NJ’s Newest Executive Order Forecasts Future Emergency Seizures and Commandeering

by: Anthony F. Della Pelle
6 Apr 2020

On April 2, 2020, New Jersey Governor Phil Murphy signed Executive Order #113, which follows his prior Orders in our current state of emergency, and authorizes the NJ Office of Emergency Management and Department of Health to utlize provisions of the NJ Civil Defense and Disaster Conrol Act “take or use personal services and/or real
or personal property, including medical resources, for the purpose of protecting or promoting the public health, safety, or welfare.”

This latest Executive Order follows our prior posts examining the breadth of the government’s powers during times of emergency:

Can the COVID-19 Pandemic Allow the Government to Seize My Private Property?

Two Worlds Collide:  States of Emergency and Individual Rights

While Executive Order #113 makes it clear that NJ property owners may indeed be facing emergency seizures, and this latest Order references the Governor’s prior Executive Orders during this state of emergency, neither the Order nor the Disaster Control Act identifies the specific property to be subject to taking.  However, the underlying legislation, the Disaster Control Act provides broad authority to commandeer and utilize any services or property “necessary to avoid or protect against any emergency.”  Prior orders authorized State agencies to “commandeer” property, see Executive Order #103, and required businesses and non-hospital health care facilities to submit an inventory to the State of the Personal Protective Equipment (PPE) in their possession that are not required for the provision of critical healthcare services.  See Executive Order #109.  The prior orders also require all healthcare facilities to report daily regarding their capacity and supplies, including PPE.  See Executive Order #111.

For those who own property subject to seizure for this public health emergency,  both Executive Order 113 and the Disaster Control Act, N.J.S.A. App. A:9-51.7 confirm that the owner is entitled to of just compensation for any property taken.  Under the Disaster Control Act, emergency compensation boards may be established for each county, consisting of three persons appointed by the Governor.   Any party claiming entitlement to compensation for property or services seized may file a petition against the State with the emergency compensation board in the county where property is located.  The Board is then to to schedule a hearing to fix the amount of compensation, to be paid within one year of the board’s decision.  N.J.S.A. App. A:9-51(3).  Any claimaint who disagrees with the decision of the emergency compensation board may appeal it by filing an action against the State in the Superior Court of New Jersey, where it will then proceed pursuant to the practices and procedures applicable to condemnation proceedings.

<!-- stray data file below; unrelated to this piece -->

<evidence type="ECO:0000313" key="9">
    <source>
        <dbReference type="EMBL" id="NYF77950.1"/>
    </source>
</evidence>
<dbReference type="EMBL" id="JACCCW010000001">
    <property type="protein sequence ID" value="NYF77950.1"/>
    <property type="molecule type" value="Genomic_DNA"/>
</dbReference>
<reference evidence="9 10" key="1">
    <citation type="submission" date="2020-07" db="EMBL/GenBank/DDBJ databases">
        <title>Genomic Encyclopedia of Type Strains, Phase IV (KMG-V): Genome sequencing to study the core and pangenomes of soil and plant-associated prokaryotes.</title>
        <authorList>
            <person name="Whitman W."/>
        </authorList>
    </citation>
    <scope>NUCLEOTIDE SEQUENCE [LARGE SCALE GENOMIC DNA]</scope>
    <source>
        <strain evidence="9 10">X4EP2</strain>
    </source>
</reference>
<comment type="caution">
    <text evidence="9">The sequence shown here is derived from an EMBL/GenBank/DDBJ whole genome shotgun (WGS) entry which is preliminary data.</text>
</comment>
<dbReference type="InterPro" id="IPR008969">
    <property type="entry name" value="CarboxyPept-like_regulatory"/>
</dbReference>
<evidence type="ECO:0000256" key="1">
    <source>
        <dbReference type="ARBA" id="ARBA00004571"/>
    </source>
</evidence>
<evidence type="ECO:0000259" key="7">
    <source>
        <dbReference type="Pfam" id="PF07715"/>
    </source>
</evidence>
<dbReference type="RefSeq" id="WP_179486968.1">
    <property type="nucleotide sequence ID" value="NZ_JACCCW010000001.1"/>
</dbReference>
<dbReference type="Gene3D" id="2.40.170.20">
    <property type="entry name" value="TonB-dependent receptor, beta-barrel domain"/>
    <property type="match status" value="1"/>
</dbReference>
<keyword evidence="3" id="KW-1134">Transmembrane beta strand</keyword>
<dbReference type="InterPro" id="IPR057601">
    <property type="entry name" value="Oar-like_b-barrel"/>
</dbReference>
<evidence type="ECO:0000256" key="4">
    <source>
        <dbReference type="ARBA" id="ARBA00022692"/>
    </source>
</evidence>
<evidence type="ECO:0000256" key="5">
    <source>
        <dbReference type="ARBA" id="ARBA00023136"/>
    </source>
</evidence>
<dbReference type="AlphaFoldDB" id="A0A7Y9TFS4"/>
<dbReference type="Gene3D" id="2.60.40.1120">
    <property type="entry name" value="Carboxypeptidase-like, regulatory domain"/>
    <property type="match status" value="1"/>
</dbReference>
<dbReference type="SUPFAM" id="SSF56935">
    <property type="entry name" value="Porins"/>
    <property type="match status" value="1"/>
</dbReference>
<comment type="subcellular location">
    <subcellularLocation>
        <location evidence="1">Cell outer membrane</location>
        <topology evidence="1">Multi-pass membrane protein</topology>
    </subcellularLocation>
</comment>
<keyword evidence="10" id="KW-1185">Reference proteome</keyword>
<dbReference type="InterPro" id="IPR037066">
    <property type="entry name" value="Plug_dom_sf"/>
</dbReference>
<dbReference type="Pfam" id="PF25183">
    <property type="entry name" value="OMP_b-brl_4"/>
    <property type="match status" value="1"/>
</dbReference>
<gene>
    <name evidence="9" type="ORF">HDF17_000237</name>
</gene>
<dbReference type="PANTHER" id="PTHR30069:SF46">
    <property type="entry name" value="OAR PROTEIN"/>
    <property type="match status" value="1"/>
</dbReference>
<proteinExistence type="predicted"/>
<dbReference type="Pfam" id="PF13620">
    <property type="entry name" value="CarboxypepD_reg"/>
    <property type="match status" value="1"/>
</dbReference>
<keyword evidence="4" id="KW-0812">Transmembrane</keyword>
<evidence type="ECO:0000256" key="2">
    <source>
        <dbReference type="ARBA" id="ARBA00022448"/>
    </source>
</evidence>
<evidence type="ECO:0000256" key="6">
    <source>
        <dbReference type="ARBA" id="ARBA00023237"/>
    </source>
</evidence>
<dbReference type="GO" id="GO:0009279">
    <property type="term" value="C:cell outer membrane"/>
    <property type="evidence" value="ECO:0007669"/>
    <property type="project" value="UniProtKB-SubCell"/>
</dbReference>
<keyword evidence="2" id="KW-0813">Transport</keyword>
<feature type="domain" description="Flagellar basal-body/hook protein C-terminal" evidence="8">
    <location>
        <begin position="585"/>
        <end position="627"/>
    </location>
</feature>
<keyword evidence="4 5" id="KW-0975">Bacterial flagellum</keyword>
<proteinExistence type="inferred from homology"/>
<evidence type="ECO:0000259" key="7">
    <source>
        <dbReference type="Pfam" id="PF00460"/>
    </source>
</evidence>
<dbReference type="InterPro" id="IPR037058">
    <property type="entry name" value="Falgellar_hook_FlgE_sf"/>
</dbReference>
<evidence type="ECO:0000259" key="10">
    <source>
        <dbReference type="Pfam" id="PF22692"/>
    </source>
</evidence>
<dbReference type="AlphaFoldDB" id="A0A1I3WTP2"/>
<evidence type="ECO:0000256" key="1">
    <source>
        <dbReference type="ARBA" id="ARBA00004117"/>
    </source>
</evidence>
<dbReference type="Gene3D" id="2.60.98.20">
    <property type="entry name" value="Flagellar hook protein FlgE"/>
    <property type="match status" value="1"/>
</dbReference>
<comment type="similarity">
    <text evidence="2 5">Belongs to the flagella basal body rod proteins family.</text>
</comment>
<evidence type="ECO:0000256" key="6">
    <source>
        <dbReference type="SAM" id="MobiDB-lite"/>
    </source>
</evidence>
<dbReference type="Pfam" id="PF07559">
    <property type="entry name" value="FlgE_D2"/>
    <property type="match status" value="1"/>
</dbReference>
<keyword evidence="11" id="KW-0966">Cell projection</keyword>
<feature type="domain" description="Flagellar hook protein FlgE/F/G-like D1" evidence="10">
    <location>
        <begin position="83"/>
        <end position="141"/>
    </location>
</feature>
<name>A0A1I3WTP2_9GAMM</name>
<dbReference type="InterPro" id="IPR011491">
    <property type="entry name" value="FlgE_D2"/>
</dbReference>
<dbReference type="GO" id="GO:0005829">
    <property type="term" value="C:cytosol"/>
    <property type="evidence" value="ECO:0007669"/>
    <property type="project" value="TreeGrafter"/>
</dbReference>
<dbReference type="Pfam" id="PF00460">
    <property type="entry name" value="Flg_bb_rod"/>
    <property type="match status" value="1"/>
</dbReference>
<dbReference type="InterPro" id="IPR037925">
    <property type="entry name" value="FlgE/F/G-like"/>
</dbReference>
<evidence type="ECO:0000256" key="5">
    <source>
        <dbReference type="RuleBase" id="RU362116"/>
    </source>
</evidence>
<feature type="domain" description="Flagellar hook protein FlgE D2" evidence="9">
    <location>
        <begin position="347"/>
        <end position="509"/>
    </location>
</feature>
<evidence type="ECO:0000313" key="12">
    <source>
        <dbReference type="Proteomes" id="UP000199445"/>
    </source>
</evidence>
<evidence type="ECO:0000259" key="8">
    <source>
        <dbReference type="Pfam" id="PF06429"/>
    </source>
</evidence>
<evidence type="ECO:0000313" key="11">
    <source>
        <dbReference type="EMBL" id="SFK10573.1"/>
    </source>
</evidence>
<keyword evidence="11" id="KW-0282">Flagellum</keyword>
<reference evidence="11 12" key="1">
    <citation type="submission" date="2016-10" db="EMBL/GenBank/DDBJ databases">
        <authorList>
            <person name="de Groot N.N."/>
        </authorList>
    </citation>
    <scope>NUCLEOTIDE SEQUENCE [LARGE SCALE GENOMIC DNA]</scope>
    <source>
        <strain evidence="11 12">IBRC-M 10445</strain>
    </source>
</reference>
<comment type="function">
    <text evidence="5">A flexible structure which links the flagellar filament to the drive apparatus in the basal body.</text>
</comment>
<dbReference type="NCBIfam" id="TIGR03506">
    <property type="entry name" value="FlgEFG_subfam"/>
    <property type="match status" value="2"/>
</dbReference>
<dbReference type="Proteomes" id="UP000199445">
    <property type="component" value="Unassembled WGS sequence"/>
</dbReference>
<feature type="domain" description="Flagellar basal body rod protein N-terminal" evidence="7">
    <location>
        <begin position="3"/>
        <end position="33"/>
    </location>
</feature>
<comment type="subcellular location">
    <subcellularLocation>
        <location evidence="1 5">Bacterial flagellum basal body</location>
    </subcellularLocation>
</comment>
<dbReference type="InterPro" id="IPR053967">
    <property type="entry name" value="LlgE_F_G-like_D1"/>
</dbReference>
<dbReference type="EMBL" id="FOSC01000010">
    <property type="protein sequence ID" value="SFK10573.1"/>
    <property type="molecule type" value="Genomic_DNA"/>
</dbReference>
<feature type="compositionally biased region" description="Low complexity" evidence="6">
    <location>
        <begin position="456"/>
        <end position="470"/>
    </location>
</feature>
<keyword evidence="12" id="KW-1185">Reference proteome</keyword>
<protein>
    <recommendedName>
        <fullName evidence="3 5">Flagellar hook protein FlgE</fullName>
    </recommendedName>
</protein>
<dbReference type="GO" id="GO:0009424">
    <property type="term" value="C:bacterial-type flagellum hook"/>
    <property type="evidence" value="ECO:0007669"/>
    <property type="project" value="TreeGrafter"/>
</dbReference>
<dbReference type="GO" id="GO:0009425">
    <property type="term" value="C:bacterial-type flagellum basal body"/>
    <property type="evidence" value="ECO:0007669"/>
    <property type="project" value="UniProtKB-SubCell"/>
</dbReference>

While these legislative enactments give some clarification to the process which may lie ahead for the owner of any property which is taken for these emergency purposes, a few preliminary issues now appear:

  1.  Will the appeal by a claimant of an emergency compensation board also provide for a condemnation commissioners’ hearing, required of all condemnation matters initiated under the NJ Eminent Domain Act?
  2. Will the decision of the board be evidential in any later proceeding in court?
  3. How might the furtherance of any police powers by the government be used in an effort to reduce or limit the compensation offered or awarded?
  4. How will market value of a property be calculated during a time of emergency, and as of what date?
  5. How will the duration of the taking or seizure be measured, and will it take into account any time that will likely be required for the property to return to private use?

These questions are likely to only scratch the surface of how these emergencies will be handled.  But for now, as each day unfolds, we’ll be watching how the efforts of our State and local government agencies can hopefully be exercised in a fair way, to aid in the handling of the public health emergency, without trampling the Constitutional rights of those involved. After all, those same Constitutional rights were embodied in a document that was created during a time of emergency (a war), because of a time of emergency (a war), and that document continues to guide us more than 225 years later.